• Hole 2: “Leven” – Inspired by the seventh hole at Leven Links, Scotland; similar to the fifth hole at Piping Rock
• Hole 3: “Short” – Inspired by the fifth hole at Royal West Norfolk, England; similar to the sixth Hole at National Golf Links of America
• Hole 4: “Bottle” – Inspired by the 12th hole at Sunningdale, England
• Hole 5: “Alps” – Inspired by the 17th hole at Prestwick Golf Club, Scotland; similar to the 13th hole at The Greenbrier Resort (Old White)
• Hole 6: “Redan” - Inspired by the 15th hole at North Berwick Golf Club, Scotland
• Hole 7: “Road” – Inspired by the 17th green at St. Andrews, Scotland
• Hole 8: “Creek” – Inspired by the 11th hole at Lido Club
• Hole 9 – “Long” – inspired by the 14th hole at St. Andrews, Scotland
• Hole 10: “Cape” – Inspired by the 14th green at National Golf Links of America.
• Hole 11: “Maiden” – Inspired by the sixth green at Royal St. George’s, England
• Hole 12: “Narrows” – Inspired by the 15th hole at Muirfield Golf Club, Scotland
• Hole 13: “Eden” – Inspired by the 11th green at St. Andrews, Scotland; similar to the 13th green at National Golf Links of America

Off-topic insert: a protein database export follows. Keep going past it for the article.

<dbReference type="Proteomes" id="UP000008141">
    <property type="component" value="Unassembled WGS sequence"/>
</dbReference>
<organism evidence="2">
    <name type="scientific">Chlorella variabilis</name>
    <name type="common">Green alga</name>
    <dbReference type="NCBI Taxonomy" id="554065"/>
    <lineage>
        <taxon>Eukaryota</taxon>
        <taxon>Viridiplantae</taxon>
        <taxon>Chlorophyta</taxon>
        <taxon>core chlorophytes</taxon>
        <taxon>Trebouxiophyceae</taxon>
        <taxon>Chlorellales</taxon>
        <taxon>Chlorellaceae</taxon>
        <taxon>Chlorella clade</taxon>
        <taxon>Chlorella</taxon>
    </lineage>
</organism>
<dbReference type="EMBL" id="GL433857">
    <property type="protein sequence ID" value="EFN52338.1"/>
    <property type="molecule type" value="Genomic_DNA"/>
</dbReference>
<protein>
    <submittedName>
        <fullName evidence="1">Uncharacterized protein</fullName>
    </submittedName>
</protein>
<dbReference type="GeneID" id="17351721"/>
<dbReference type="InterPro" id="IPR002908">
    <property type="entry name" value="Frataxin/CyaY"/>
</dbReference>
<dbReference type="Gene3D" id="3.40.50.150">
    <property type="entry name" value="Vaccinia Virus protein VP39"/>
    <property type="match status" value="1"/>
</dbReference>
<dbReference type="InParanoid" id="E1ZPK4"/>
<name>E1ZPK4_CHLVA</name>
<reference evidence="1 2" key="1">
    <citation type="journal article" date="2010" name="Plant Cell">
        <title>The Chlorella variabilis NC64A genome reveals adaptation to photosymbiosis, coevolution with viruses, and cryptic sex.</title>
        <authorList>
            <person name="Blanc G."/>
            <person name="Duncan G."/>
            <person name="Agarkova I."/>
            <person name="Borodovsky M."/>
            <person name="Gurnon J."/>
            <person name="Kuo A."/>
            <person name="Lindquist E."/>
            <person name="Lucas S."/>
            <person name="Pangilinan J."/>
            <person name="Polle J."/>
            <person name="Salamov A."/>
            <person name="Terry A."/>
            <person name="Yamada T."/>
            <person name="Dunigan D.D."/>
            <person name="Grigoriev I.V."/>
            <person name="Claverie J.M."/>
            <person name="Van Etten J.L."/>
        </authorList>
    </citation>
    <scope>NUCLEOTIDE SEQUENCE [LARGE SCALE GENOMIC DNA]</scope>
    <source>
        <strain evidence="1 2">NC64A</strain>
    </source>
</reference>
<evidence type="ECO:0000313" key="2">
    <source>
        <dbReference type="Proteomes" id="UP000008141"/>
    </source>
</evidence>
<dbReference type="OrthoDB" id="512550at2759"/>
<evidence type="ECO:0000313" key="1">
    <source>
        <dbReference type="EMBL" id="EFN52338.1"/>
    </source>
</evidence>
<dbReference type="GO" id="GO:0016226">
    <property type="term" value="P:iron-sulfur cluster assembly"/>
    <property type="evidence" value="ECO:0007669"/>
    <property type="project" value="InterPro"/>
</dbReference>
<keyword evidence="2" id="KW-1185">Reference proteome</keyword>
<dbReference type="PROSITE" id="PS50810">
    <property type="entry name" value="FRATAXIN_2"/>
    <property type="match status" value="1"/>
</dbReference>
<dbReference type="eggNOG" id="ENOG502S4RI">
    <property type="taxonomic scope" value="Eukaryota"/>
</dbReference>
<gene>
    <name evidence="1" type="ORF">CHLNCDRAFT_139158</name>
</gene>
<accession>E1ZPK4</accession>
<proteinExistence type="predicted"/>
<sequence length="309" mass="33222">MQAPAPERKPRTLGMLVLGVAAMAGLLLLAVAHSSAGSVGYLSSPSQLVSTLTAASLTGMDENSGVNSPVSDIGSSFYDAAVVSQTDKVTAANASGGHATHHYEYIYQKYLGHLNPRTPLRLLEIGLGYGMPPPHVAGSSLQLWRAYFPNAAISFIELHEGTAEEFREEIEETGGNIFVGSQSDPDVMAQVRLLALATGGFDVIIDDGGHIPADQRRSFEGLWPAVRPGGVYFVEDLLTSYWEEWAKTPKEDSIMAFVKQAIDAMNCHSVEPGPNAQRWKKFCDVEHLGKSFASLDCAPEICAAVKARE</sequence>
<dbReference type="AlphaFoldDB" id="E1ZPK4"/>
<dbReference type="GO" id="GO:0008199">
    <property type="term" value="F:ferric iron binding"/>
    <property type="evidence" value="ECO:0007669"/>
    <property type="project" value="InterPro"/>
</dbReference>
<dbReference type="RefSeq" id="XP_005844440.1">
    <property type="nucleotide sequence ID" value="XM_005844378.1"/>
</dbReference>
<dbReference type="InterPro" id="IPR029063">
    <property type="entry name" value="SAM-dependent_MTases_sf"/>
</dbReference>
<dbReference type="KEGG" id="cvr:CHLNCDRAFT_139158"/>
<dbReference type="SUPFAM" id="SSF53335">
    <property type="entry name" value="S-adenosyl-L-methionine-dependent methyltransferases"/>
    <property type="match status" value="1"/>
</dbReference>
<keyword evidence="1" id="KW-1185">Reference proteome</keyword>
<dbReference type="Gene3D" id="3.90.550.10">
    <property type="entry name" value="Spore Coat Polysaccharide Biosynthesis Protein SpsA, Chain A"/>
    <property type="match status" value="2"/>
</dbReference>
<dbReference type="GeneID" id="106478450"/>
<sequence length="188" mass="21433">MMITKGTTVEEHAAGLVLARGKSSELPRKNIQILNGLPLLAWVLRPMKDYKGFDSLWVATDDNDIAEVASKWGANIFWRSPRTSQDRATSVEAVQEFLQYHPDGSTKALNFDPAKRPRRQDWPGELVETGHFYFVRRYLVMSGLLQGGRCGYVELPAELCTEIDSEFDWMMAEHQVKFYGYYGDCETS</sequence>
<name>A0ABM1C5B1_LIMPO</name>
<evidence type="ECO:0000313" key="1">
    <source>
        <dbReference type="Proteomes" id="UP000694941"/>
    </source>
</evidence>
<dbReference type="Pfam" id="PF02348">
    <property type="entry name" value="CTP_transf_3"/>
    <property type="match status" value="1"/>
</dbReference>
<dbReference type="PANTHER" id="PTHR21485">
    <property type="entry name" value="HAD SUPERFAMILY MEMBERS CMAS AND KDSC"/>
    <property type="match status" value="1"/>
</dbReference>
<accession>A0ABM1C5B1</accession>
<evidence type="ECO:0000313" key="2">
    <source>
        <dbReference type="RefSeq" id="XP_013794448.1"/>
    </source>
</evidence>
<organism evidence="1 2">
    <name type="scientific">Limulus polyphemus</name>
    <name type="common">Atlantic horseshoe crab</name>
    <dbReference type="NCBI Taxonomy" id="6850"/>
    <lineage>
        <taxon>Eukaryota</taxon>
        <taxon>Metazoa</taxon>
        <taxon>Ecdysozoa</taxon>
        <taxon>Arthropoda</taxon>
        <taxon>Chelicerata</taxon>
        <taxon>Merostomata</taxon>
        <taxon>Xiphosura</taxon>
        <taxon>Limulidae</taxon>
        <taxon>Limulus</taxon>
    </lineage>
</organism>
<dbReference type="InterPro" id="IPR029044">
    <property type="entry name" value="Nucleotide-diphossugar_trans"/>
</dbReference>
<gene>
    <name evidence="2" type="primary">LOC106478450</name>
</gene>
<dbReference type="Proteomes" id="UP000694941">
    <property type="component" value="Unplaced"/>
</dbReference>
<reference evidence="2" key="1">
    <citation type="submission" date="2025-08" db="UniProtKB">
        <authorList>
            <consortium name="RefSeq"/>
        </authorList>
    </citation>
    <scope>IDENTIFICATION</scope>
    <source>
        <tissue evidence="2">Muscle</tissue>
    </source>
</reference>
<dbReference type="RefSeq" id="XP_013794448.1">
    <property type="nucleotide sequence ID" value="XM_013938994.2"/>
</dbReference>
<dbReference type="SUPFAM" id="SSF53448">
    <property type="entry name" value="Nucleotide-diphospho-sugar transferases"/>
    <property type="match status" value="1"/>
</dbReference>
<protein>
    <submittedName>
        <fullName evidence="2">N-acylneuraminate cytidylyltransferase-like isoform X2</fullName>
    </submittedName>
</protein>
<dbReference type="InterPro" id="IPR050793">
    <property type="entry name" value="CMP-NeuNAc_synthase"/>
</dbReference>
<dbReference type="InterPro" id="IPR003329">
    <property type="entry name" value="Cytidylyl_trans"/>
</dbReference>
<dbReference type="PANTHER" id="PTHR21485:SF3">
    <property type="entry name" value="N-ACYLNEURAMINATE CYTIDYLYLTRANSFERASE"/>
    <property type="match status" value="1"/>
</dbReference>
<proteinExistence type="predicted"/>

• Hole 14: “Knoll” – Inspired by the fourth green at Scotscraig Golf Club, Scotland
• Hole 15: “Lido” – Inspired by the 15th hole at Lido Club
• Hole 16: “Biarritz” – Inspired by the third green at Biarritz Golf Club, France; similar to the 9th hole at Piping Rock
• Hole 17: “Punchbowl” – Inspired by the 16th green at National Golf Links of America
• Hole 18: “Home” – Inspired by the 18th hole at National Golf Links of America
For more information on Macdonald and Raynor design themes and to review Yeamans Hall’s Design Evolution Report, visit the USGA Architecture Archive website.
Dunlop White III is a member of the USGA Museum Committee and part of the Architecture Archive working group. Email questions or comments to email@example.com.
Seth Raynor (USGA Museum)
The 11th tee at Yeamans Hall Club (USGA Museum)
The 14th green at Yeamans Hall Club (USGA Museum)